Up to now England has excelled in this race of autarchy and competition for two reasons:
- because it has benefited from the resources and customers of the Empire in an attempt to sustain the effects of American pressure within the framework of Empire possibilities;
- because, it would run the risk, in the event of Ihe failure of this attempt, of losing everything and of being reduced to the status of a second-rate power.
The devaluation of the pound was a unilateral attempt by Britain to temporarily check the drain of its currency and gold caused by its dollar deficit, and by means of the new “combat rate” of the pound to capture a part of the world market from all the other capitalist powers including the United States. The ruthless devaluation of the pound has caused an almost general devaluation of all other currencies. In the disorder and confusion which followed in the wake of this “earthquake,” the shaky scaffolding of the European Union erected in Strasbourg collapsed pitifully. They then laid the blame on “Perfidious Albion” who had suddenly “deserted” the continent and had begun to engage in secret deals for privileged treatment; from the United States.
However, it is not very likely that the devaluation of the pound will give England more than a breathing spell and, it will be demonstrated that it is in reality waging its last “fight” as a great capitalist power. Devaluation alone will not give England or the other capitalist countries any real advantage if it is not accompanied by wage-freezing ond higher productivity. And even in this case, devaluation will result in a redivision of the world market in the interests of the most favored competitor and not at all in an enlargement of the market.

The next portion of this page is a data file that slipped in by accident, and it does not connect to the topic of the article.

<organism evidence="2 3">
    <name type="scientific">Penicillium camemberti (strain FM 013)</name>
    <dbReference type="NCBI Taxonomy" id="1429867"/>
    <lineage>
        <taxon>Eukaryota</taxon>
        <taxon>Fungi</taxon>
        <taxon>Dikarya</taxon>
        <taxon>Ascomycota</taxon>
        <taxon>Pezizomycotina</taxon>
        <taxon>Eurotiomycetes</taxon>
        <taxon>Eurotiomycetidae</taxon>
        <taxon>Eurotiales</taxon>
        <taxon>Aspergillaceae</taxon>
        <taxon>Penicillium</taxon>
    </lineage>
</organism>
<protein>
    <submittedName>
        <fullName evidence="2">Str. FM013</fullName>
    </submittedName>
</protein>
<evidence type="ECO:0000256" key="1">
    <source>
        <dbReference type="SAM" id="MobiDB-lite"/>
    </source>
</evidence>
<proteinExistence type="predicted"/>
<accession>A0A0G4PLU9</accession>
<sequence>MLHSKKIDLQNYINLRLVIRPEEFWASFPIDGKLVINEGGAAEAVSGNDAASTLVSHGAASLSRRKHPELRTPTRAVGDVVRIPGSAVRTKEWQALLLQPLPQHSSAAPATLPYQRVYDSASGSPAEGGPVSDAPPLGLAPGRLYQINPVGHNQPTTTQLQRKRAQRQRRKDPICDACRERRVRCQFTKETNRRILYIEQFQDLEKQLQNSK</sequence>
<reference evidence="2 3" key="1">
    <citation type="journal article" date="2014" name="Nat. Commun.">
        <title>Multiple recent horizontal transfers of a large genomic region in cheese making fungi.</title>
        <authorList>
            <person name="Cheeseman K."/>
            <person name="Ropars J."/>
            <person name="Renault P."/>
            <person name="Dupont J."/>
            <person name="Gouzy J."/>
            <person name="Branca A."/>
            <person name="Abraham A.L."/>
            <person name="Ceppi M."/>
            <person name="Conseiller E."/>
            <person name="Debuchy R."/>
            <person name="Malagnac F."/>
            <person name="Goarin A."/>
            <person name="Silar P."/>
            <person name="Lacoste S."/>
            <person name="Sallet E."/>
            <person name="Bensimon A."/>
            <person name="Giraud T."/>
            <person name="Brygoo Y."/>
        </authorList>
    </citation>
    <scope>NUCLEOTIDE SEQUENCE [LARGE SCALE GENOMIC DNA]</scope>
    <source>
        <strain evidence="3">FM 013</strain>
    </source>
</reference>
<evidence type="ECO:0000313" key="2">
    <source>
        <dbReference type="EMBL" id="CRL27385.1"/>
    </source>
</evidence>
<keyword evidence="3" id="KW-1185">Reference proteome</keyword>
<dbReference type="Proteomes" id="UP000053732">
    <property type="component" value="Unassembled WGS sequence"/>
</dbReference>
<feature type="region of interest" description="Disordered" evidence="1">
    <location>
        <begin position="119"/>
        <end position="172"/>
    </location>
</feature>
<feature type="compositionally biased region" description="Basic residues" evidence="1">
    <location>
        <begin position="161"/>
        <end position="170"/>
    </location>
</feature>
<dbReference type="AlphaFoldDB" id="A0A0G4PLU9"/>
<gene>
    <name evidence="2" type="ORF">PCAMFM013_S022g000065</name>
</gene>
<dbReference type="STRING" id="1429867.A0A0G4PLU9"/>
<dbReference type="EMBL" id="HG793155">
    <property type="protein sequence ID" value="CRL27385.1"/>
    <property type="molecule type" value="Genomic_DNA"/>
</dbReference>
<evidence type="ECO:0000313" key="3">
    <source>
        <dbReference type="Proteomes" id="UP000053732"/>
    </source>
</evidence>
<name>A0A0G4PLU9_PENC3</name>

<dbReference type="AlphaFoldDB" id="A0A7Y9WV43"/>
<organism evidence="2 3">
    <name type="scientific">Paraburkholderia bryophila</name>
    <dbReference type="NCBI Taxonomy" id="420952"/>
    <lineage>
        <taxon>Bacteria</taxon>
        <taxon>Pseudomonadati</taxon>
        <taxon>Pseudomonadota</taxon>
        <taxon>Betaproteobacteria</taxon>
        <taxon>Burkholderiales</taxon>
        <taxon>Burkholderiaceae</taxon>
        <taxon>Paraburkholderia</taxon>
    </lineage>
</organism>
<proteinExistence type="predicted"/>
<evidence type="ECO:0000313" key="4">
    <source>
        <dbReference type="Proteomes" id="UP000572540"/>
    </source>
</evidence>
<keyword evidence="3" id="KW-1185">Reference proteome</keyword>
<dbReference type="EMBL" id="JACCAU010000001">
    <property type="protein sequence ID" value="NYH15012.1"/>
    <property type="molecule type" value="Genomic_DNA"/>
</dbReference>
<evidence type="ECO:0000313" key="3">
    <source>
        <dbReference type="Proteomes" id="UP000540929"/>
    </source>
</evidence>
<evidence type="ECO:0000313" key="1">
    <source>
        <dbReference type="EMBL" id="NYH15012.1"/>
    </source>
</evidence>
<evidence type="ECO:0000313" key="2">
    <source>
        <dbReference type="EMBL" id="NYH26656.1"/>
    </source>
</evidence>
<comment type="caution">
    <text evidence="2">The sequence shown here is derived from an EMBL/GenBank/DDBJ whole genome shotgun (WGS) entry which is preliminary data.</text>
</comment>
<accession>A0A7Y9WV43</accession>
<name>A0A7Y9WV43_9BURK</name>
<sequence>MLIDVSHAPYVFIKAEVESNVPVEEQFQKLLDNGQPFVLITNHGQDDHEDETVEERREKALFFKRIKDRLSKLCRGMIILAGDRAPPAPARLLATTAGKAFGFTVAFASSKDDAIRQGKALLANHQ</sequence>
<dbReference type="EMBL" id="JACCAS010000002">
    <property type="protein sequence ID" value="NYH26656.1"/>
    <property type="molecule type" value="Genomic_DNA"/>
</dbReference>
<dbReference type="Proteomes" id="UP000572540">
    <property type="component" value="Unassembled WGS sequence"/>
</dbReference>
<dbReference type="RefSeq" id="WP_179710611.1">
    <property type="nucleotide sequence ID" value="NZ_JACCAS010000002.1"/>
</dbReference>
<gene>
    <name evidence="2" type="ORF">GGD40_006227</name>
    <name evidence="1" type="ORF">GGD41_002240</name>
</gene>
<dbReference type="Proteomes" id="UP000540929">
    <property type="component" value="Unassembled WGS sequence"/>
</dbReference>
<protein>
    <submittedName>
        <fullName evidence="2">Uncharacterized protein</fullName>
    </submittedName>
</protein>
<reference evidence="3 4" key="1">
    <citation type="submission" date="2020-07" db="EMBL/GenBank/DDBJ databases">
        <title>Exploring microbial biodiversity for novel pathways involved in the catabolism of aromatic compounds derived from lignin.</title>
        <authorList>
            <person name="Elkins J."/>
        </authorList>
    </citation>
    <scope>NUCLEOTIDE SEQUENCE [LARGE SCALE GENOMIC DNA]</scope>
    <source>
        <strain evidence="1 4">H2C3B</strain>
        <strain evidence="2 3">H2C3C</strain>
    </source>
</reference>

Up to now, everything that has happened since the institution of the Marshall Plan, has in reality benefited only American imperialism. The economic and military assistance which the capitalist countries were compelled to accept actually enabled trie US to gradually remove the barriers to the free circulation of its goods and capital throughout the world. England was the only capitalist power in a position to continue its resistance and to defend its Empire. It too had to yield. Before the advent of devaluation, it had been obliged, during the tri-partite parleys in Washington, to make a series of economic and military concessions in South-East Asia, in the Middle East and in India, which are nothing else in the “final analysis than the transformation of the British Empire into an American empire.” (Le Monde, October 29)
At present, when the most serious organs of the capitalist press in the Atlantic Pact countries are unanimous in recognizing the “crisis of Europe and the Marshall Plan” (a crisis now manifesting itself in the collapse of European unity and of the European balance of payments), American imperialism, brandishing the threat of a wholesale reduction of credits and even of their suspension, will tfy to smash the last bulwarks which keep continental Europe and England itself from falling into its clutches.
It is not a matter of trying to “realize the Utopian dream of the United States of Europe.” (Le Monde, October 28) The countries involved would be satisfied merely with concluding “regional treaties” within the general framework of the Strasbourg European Assembly with the aim of facilitating “trade and exchange.” Thus instead of a genuine economic unification of Europe which would permit rational planning, they substitute the shoddy alternative of European cooperation on the plane of trade and payments. What will happen to Europe in this situation?